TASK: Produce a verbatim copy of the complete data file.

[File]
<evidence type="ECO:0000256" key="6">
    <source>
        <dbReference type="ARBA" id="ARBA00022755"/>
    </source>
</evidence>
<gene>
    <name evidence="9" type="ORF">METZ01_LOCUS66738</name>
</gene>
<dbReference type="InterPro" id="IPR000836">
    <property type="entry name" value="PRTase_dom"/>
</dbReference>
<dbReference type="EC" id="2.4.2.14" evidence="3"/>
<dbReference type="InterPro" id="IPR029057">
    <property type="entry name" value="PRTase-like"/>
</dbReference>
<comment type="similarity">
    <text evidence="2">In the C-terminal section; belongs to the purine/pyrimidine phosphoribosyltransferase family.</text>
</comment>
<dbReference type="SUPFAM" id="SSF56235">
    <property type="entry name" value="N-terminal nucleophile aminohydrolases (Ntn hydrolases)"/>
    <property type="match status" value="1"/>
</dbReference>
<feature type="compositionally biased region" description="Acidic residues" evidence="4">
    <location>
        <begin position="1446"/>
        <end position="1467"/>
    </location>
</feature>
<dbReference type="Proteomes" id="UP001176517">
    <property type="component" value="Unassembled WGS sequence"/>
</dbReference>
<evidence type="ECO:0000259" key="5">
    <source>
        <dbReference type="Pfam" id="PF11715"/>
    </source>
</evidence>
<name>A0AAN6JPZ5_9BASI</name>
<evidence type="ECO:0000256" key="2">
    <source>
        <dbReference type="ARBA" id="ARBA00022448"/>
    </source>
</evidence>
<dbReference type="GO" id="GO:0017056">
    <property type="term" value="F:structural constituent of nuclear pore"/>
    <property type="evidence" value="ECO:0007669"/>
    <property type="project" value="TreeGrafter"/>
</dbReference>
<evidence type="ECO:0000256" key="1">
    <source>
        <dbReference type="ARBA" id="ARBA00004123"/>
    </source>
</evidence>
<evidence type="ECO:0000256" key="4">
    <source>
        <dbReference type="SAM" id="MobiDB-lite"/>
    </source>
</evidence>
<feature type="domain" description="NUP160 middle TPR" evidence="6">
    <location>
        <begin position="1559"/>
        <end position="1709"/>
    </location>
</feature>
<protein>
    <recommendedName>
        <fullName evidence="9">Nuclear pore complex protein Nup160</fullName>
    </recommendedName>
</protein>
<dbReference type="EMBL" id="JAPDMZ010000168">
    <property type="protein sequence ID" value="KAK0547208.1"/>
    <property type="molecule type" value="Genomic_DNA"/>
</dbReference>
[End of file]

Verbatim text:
<evidence type="ECO:0000256" key="6">
    <source>
        <dbReference type="ARBA" id="ARBA00022755"/>
    </source>
</evidence>
<gene>
    <name evidence="9" type="ORF">METZ01_LOCUS66738</name>
</gene>
<dbReference type="InterPro" id="IPR000836">
    <property type="entry name" value="PRTase_dom"/>
</dbReference>
<dbReference type="EC" id="2.4.2.14" evidence="3"/>
<dbReference type="InterPro" id="IPR029057">
    <property type="entry name" value="PRTase-like"/>
</dbReference>
<comment type="similarity">
    <text evidence="2">In the C-terminal section; belongs to the purine/pyrimidine phosphoribosyltransferase family.</text>
</comment>
<dbReference type="SUPFAM" id="SSF56235">
    <property type="entry name" value="N-terminal nucleophile aminohydrolases (Ntn hydrolases)"/>
    <property type="match status" value="1"/>
</dbReference>
<feature type="compositionally biased region" description="Acidic residues" evidence="4">
    <location>
        <begin position="1446"/>
        <end position="1467"/>
    </location>
</feature>
<dbReference type="Proteomes" id="UP001176517">
    <property type="component" value="Unassembled WGS sequence"/>
</dbReference>
<evidence type="ECO:0000259" key="5">
    <source>
        <dbReference type="Pfam" id="PF11715"/>
    </source>
</evidence>
<name>A0AAN6JPZ5_9BASI</name>
<evidence type="ECO:0000256" key="2">
    <source>
        <dbReference type="ARBA" id="ARBA00022448"/>
    </source>
</evidence>
<dbReference type="GO" id="GO:0017056">
    <property type="term" value="F:structural constituent of nuclear pore"/>
    <property type="evidence" value="ECO:0007669"/>
    <property type="project" value="TreeGrafter"/>
</dbReference>
<evidence type="ECO:0000256" key="1">
    <source>
        <dbReference type="ARBA" id="ARBA00004123"/>
    </source>
</evidence>
<evidence type="ECO:0000256" key="4">
    <source>
        <dbReference type="SAM" id="MobiDB-lite"/>
    </source>
</evidence>
<feature type="domain" description="NUP160 middle TPR" evidence="6">
    <location>
        <begin position="1559"/>
        <end position="1709"/>
    </location>
</feature>
<protein>
    <recommendedName>
        <fullName evidence="9">Nuclear pore complex protein Nup160</fullName>
    </recommendedName>
</protein>
<dbReference type="EMBL" id="JAPDMZ010000168">
    <property type="protein sequence ID" value="KAK0547208.1"/>
    <property type="molecule type" value="Genomic_DNA"/>
</dbReference>